Saving Homes in Sayanee

Improved flood protection wall, intakes, and check dams will serve as a first line of defense, followed by retaining walls place
Improved flood protection wall, intakes, and check dams will serve as a first line of defense, followed by retaining walls placed at critical points near homes and farmland.
USAID/CDP/CADG
Reconstructed intakes and check dams along the Shamas River will help residents reduce the impact of costly seasonal floods
1 OCTOBER 2011 | GHAZNI, AFGHANISTAN
 
This reconstruction project in Ghazni District will save residents hundreds of thousands of dollars that they would otherwise use for yearly emergency flood repairs. Such savings can play a critical role in local stabilization.
 
Twenty-five years ago, Abdul Hakimi lost his home on the outskirts of Ghazni City to floods. He lost his replacement home to a new round of floods six years ago. He lost his second replacement home when floodwaters again surged over the banks of the Shamas River in the spring of 2011. Each time, it took him four years to rebuild his house at a cost of $10,000 to $20,000 apiece.
The risks that Abdul Hakimi faces are not unusual. Seven hundred families living in the Sayanee area north of Ghazni City face the same risks and 200 hectares of attached farmland are subject to the same flooding. The Shamas River meanders through a series of hard twists before meeting the Ghazni River. Sediment builds up in these corners, driving water upward until it spills out of the river basin.
 
In response to the devastation bred by repeated flooding, Sayanee residents, the provincial governor, and the Ghazni Water Director partnered with USAID to develop a flood mitigation plan. In May 2011, Afghan local government authorities, USAID and its implementing partner, Central Asia Development Group, followed through on this plan, recruiting 751 residents to rebuild a system of intakes, retaining walls, and check dams along the Shamas River. Local community elders provide security for this project and the provincial governor and the Provincial Development Council have assumed responsibility for maintenance of the new infrastructure in years to come.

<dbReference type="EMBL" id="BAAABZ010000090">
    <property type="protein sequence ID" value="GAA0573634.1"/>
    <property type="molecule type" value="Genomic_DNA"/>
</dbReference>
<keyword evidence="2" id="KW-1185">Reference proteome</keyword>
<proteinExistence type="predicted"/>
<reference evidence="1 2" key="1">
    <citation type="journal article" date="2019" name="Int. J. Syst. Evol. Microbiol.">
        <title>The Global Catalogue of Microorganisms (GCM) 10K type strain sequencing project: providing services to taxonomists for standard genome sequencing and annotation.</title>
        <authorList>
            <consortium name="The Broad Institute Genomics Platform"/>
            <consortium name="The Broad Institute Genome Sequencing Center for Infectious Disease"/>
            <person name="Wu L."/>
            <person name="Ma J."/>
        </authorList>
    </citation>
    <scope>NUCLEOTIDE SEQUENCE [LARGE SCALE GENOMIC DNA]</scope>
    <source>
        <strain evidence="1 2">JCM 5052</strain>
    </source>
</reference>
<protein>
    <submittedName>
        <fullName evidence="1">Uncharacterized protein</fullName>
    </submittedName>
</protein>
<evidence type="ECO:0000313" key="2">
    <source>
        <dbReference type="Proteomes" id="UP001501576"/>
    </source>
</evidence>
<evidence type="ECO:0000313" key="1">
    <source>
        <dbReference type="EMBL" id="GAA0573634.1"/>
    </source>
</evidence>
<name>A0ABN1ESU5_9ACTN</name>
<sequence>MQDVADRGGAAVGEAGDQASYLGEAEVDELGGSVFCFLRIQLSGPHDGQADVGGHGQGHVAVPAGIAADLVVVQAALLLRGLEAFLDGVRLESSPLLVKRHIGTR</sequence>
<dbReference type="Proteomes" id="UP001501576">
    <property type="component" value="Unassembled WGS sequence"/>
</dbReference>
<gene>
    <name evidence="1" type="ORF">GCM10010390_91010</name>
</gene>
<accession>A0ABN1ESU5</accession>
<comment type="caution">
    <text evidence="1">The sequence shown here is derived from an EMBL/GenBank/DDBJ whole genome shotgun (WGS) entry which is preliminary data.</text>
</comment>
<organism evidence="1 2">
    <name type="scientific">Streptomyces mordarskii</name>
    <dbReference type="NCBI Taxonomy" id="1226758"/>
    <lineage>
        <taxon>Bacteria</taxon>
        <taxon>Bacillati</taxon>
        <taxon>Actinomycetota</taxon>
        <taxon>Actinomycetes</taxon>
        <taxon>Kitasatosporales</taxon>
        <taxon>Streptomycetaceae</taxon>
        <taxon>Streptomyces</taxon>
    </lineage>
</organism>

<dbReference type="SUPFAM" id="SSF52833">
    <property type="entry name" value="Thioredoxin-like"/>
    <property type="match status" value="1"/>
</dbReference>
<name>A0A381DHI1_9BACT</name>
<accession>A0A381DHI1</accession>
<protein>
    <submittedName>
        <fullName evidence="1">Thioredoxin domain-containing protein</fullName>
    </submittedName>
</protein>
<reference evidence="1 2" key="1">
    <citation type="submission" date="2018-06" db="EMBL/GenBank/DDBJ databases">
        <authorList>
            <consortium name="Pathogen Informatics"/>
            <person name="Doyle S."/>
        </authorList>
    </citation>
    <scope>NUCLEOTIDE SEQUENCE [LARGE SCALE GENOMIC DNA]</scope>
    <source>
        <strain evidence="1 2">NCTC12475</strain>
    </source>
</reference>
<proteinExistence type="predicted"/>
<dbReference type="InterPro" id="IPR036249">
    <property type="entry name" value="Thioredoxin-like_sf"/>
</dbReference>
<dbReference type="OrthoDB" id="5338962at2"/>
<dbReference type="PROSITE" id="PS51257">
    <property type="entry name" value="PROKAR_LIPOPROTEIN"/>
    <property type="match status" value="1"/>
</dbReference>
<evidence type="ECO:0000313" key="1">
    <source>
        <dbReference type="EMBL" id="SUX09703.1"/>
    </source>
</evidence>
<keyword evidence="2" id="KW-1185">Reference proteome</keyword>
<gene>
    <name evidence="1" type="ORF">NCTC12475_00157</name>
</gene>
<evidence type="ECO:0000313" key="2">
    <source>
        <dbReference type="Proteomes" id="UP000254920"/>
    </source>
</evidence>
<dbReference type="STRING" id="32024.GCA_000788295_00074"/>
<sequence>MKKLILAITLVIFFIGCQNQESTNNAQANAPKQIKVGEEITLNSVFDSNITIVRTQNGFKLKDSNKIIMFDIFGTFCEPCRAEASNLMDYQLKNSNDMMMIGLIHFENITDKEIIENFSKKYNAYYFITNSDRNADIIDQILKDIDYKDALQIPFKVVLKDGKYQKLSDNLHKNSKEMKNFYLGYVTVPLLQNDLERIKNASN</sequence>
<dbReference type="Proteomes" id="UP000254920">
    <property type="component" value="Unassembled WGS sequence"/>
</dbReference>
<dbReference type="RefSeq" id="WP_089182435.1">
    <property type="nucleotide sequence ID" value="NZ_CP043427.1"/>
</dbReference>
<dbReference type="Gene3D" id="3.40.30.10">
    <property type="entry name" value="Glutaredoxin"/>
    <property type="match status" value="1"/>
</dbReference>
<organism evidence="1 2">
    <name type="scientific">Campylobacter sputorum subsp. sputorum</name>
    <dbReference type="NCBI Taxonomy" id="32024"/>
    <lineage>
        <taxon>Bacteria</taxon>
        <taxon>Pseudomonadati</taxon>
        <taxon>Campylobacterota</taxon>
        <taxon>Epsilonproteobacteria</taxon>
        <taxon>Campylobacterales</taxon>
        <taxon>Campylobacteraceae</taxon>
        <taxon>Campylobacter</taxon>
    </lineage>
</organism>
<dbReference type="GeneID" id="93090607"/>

This project concluded successfully in August 2011, giving residents time to focus on repairing damage from the floods in March and April. By the time that rains and snowmelt raise the Shamas River next spring, Abdul Hakimi will have rebuilt part of his house. He will further join 700 families in re-tilling local fields and planting crops, safe for the first time from worry about impending floods.

Last updated: January 07, 2014

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